Perseverance, Partnership, and Progress
International Day for Mine Awareness and Assistance is observed on April 4 each year. The observation aims at raising awareness about landmines and progress toward their elimination and being observed from 2006. It aims to enhance capabilities to diffuse the mines and explosive remnants of war, especially in those counties torn in wars for long. More than 160 states are party to the Anti-Personnel Mine Ban Convention. The UN is working towards getting the nations to accede to the Convention to do so without delay. Unattended mines are a threat to the civilian population’s safety, health, and lives, including peacekeepers and humanitarians. United Nations Mine Action Service (UNMAS) has been working in a mission mode to deliver humanitarian assistance and support the return of the people displaced by the planting of mines.
Landmine Monitor Report indicates that as many as 84 countries were affected by landmines and unexploded ordnance. Together they kill or maim (permanently disable due to loss of part of the body) around 15-20,000 people, including many children. The affected population are those who which is vulnerable, the forcibly displaced. The commitment and contributions of these people are praiseworthy. Information like the building of a new Safe Ground in Cambodia, Chile declaring its territory mine-free, is a path adopted by all the counties. Nations have announced their intention to clear their territories of antipersonnel landmines by the end of this decade. Even though the Viet Nam war officially ended more than 45 years ago, landmines and explosive contamination still pollute vast swaths of territory.
Today, on the International Day for Mine Awareness and Assistance in Mine Action, we reflect on how far we have come in raising awareness of the dangers posed by landmines and recommit to our target of a mine-free world.António Guterres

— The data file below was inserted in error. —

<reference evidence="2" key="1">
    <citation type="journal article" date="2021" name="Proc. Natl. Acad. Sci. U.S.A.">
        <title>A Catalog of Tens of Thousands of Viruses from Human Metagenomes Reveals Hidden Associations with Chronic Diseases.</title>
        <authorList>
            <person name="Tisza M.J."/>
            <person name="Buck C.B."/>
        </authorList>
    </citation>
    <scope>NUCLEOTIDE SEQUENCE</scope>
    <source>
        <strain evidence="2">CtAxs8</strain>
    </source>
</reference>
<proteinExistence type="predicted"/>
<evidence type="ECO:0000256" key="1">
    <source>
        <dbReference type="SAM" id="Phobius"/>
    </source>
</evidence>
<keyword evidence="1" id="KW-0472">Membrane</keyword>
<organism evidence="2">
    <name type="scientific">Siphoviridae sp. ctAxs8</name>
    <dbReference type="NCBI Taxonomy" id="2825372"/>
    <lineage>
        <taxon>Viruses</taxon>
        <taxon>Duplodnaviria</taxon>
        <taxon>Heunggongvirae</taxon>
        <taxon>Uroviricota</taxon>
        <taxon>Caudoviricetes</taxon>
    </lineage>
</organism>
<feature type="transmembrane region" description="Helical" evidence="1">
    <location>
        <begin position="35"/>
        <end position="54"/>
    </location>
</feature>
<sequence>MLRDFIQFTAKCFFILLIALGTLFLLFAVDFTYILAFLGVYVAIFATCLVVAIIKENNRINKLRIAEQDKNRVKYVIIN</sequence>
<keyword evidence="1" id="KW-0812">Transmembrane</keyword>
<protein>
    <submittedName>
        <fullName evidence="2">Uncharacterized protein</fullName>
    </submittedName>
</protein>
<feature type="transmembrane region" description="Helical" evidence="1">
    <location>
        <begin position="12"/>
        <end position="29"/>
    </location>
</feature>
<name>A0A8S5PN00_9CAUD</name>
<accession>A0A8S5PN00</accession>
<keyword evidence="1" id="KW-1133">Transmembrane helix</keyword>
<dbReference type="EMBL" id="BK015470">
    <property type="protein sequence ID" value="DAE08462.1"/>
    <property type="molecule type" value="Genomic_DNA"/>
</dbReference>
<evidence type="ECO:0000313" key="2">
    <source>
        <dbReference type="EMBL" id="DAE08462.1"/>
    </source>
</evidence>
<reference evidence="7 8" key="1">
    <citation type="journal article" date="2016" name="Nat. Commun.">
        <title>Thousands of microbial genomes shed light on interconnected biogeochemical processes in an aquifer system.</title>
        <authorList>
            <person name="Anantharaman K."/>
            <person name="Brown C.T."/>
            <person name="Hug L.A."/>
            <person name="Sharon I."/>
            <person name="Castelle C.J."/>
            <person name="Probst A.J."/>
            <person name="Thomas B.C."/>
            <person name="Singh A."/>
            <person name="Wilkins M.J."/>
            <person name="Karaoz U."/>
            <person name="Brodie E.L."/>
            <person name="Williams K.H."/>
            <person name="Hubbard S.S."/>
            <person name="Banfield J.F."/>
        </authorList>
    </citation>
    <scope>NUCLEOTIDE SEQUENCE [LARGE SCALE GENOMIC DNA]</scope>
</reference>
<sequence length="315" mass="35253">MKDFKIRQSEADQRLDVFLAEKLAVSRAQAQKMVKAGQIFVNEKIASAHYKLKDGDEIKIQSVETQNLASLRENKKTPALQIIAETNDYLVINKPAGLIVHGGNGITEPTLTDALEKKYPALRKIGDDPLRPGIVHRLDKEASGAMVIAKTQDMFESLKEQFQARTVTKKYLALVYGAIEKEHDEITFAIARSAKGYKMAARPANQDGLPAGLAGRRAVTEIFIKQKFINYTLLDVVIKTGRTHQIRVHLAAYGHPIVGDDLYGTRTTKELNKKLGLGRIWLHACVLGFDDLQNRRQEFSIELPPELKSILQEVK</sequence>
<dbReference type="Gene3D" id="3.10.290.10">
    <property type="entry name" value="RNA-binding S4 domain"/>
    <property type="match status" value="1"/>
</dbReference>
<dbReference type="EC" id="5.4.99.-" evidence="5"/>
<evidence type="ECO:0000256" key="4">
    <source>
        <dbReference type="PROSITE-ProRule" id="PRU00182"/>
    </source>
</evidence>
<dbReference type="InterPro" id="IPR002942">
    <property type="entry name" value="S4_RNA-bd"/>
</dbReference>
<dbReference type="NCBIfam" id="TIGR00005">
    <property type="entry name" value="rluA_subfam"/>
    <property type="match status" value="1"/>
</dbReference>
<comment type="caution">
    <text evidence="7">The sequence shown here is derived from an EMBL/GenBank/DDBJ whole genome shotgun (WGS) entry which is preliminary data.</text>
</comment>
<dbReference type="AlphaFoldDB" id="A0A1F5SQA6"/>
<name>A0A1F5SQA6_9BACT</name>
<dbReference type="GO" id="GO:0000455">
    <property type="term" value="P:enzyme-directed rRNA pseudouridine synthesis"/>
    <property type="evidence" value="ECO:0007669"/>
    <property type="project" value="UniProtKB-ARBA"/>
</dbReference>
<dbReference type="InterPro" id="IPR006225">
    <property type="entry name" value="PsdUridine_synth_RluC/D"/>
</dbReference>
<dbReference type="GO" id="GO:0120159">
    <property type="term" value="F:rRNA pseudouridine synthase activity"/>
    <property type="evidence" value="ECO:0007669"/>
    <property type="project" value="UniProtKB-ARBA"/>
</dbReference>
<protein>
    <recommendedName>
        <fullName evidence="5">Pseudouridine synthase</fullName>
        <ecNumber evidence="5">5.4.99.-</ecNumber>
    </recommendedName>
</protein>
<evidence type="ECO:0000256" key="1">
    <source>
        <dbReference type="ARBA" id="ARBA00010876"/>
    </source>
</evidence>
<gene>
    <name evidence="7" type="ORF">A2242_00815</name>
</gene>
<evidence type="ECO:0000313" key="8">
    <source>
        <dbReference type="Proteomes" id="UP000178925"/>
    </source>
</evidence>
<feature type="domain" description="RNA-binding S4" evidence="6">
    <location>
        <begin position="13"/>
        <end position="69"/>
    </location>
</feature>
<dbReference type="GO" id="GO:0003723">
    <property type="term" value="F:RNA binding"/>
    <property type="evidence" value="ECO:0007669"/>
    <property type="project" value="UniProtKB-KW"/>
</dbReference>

A land mine is an explosive concealed just under the surface of the ground and is designed to be detonated by pressure or proximity of a vehicle or person. These mines are designed to destroy or disable enemy targets. Land mines are one of the deadliest legacies of the 20th century, as they were used extensively in warfare. Most land mines were planted during the World War era, at times, as high as thousands being planted in very small areas. According to one estimate, there are currently about 100 million active land mines located in 70 countries.
Land mines can be broken down into two categories: Anti-personnel mines and Anti-tank mines. The basic principle for the two types of mines remains the same, the differences being the intensity of damage produced and the pressure required for detonation. An anti-tank mine can blow up whole tanks or trucks, along with the people inside it. Landmines are easy to make and cheap, making them easy to deploy, especially for those rebelling against the governments.
One landmine can wreck a community: kill a father, a mother, and all too often a child.
Signatories of the Mine Ban Treaty aims not to use, produce, stockpile or trade-in antipersonnel land mines. One hundred sixty-two countries have joined the Treaty. Thirty-six countries, including China, Russia, and the US, are not a party to the Convention. These countries together are holdoing tens of millions of stockpiled antipersonnel mines.
In the recent past, Afghanistan has maximum casualties caused by mines staggering more than 28,000. Countries like Colombia, Cambodia, Syria, Iraq, Iran, Pakistan, Myanmar, and Yemen, accounting for ~5000 victims. India has seen around ~4000 victims, the majority of them belonging to security and police personnel.
With passing of time, the location of landmines is often forgotten, and continue to be functional for many decades, causing further damage, injury, and death. There is a need to focus on the health and psychosocial well-being of mine victims through medical rehabilitation and socio-economic reintegration. Despite the restrictions imposed by the COVID pandemic, people steadfastly continued their efforts in clearing and destroying hundreds of thousands of explosives, landmines, unexploded bombs and improvised explosive devices. Kudos to all those who made it happen and for their commitment.
Humans, what you have done to yourselves! Using all the intelligence to cause destruction. That too to innocent people. It is time to wake up and Complete the work, Rid of the world of deadly landmines.
The pandemic caused by COVID-19 is a reminder to humanity, if it has to survive, a concerted effort is required to be together, pool all the resources to bring cheer and survive. Can we hope that the realisation is not far and all would come together to: